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LETTER TO EDITOR
Ahead of print publication  

Comment on: Assessing the risk of retinopathy in indian patients using hydroxychloroquine for rheumatic and musculoskeletal diseases: A retrospective observational study


 Department of Rheumatology, King George's Medical University, Lucknow, Uttar Pradesh, India

Date of Submission26-Dec-2020
Date of Acceptance27-Dec-2020

Correspondence Address:
Anupam Wakhlu,
Department of Rheumatology, King George's Medical University, Lucknow - 226 020, Uttar Pradesh
India
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Source of Support: None, Conflict of Interest: None

DOI: 10.4103/injr.injr_355_20



How to cite this URL:
Manoj M, Sahoo RR, Wakhlu A. Comment on: Assessing the risk of retinopathy in indian patients using hydroxychloroquine for rheumatic and musculoskeletal diseases: A retrospective observational study. Indian J Rheumatol [Epub ahead of print] [cited 2021 Jun 18]. Available from: https://www.indianjrheumatol.com/preprintarticle.asp?id=313584

Dear Editor,

We read with interest the recent article by Roy et al. titled “Assessing the Risk of Retinopathy in Indian Patients using Hydroxychloroquine for Rheumatic and Musculoskeletal Diseases: A Retrospective Observational Study” and commend their work done to collect such a large body of data on hydroxychloroquine retinopathy (HCQR) from India.[1] However, in this study, the authors have defined HCQR as either a single screening test abnormality (termed possible retinopathy) or those with abnormalities in at least one subjective and one objective test (definite retinopathy), thus possibly calculating an increased prevalence of HCQR. The reported prevalence of early-onset HCQR is alarming, especially given the small doses used and that hydroxychloroquine (HCQ) is contraindicated and to be stopped in those with HCQR. However, only one patient reportedly had visual symptoms. Moreover, details on whether HCQ was withdrawn or dose reduced are not available, adding complexity to the therapeutic implications. We believe, however, that in accordance with the American Academy of Ophthalmology 2016 and the Royal College of Ophthalmologists 2018 guidelines,[2],[3] the patients with “possible retinopathy” should not be designated having HCQR but be closely followed up so that they are not denied HCQ. Most patients in the study were obese, with a mean body mass index (BMI) of 26.29 ± 5.58. Browning and Lee proposed that a HCQ dose of ≤5 mg/kg real body weight (RBW)/day tends to overdose in short, obese individuals[4] and “ideal body weight” may be used instead, though the study reports no association between BMI and retinopathy.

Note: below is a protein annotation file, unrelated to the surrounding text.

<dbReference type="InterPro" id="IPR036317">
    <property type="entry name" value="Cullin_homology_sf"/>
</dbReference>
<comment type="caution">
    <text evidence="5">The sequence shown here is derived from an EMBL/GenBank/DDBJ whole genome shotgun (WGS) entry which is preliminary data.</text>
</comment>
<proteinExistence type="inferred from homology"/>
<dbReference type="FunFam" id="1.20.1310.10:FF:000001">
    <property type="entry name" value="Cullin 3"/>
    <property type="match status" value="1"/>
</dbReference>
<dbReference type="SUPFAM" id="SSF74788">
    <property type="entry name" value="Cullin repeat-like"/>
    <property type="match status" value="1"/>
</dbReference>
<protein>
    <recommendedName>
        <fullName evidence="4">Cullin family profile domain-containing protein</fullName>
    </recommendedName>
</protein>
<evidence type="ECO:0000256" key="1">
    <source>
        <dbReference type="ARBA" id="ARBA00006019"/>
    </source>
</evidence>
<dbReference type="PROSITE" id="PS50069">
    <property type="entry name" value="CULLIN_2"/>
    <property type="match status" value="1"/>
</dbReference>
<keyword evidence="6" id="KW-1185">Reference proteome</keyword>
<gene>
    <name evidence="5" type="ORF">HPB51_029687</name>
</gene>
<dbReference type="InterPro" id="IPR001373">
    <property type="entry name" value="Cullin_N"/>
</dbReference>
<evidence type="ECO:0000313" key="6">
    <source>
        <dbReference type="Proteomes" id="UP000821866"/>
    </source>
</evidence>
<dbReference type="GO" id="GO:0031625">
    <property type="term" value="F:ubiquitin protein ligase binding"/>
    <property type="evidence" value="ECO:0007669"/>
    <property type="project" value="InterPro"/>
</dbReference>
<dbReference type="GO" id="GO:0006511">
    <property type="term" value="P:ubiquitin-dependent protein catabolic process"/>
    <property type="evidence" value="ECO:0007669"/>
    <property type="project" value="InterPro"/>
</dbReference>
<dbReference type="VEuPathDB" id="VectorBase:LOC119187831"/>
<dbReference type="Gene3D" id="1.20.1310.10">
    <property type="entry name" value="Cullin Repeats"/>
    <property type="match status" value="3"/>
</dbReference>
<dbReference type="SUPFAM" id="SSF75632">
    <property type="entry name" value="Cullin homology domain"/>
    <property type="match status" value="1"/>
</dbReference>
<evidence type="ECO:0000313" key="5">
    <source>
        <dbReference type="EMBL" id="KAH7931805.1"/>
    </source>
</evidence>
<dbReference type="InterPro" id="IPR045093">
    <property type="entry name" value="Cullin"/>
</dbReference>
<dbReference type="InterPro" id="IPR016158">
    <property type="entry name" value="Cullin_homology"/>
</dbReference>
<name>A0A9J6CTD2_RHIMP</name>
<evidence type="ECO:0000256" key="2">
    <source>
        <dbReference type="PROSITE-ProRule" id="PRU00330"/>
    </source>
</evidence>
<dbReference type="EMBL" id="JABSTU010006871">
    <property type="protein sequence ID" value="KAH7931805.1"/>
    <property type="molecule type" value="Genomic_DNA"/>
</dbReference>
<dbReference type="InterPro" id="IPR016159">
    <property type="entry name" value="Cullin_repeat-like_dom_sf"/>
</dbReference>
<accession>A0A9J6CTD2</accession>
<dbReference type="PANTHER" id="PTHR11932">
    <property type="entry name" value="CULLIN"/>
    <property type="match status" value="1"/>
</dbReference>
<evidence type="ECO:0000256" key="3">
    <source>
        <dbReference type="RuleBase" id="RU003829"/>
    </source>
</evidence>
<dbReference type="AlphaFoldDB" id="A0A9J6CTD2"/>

The mean daily dose/kg RBW/day of patients, both with and without retinopathy, was around 3.5 mg and was significantly lower than the standard recommended dose. Among 842 patients treated with HCQ for 1–5 years, 103 had retinopathy; this is surprising given that guidelines recommend screening only after 5 years of the initial normal ophthalmologic assessment in asymptomatic patients, if the mean daily dose is as per recommendations. Although fundus autofluorescence is considered almost as sensitive to multifocal electroretinography (mfERG), there was a significant discordance between the two tests in detecting retinopathy in the study. Browning and Lee have suggested that tests such as mfERG may classify some healthy patients as having retinopathy (high negative predictive value). When comparing the different protocols for Humphrey visual field (HVF) (10-2, 24-2, and 30-2), only 9.8% and 3.3% of patients underwent testing for the latter two; the latter two may be more significant to pick up HCQR in Indians.[5] A recent study including 110 patients by Manoj et al. (unpublished data) also showed possibly better detection of HCQR by the 30-2 protocol. Melles and Marmor[5] also showed increased involvement on the 30-2 protocol in an Asian population, though only two East Indians were included. Given differences between Indians and the Far East population, generalization may not be appropriate. The association of HCQR with age could possibly be due to prolonged drug use, though that data are not available. There is an emergent need to enlighten physicians with regard to optimal dosing of HCQ.

Financial support and sponsorship

Nil.

Conflicts of interest

There are no conflicts of interest.



 
  References Top

1.
Roy AN, Samala V, Kumar YA, Fatima SS. Assessing the risk of retinopathy in Indian patients using hydroxychloroquine for rheumatic and musculoskeletal diseases: A retrospective observational study. Indian J Rheumatol [Epub ahead of print]. Available from: https://www.indianjrheumatol.com/preprintarticle.asp?id=301572 [Last accessed on 2020 Dec 25].  Back to cited text no. 1
    
2.
Yusuf IH, Foot B, Galloway J, Ardern-Jones MR, Watson SL, Yelf C, et al. The Royal College of Ophthalmologists recommendations on screening for hydroxychloroquine and chloroquine users in the United Kingdom: Executive summary. Eye (Lond) 2018;32:1168-73.  Back to cited text no. 2
    
3.
Marmor MF, Kellner U, Lai TY, Melles RB, Mieler WF. American Academy of Ophthalmology Statement: Recommendations on screening for chloroquine and hydroxychloroquine retinopathy (2016 Revision). Ophthalmology 2016;123:1386-94.  Back to cited text no. 3
    
4.
Browning DJ, Lee C. Somatotype, the risk of hydroxychloroquine retinopathy, and safe daily dosing guidelines. Clin Ophthalmol 2018;12:811-8.  Back to cited text no. 4
    
5.
Melles RB, Marmor MF. The risk of toxic retinopathy in patients on long-term hydroxychloroquine therapy. JAMA Ophthalmol 2014;132:1453-60.  Back to cited text no. 5
    




 

 
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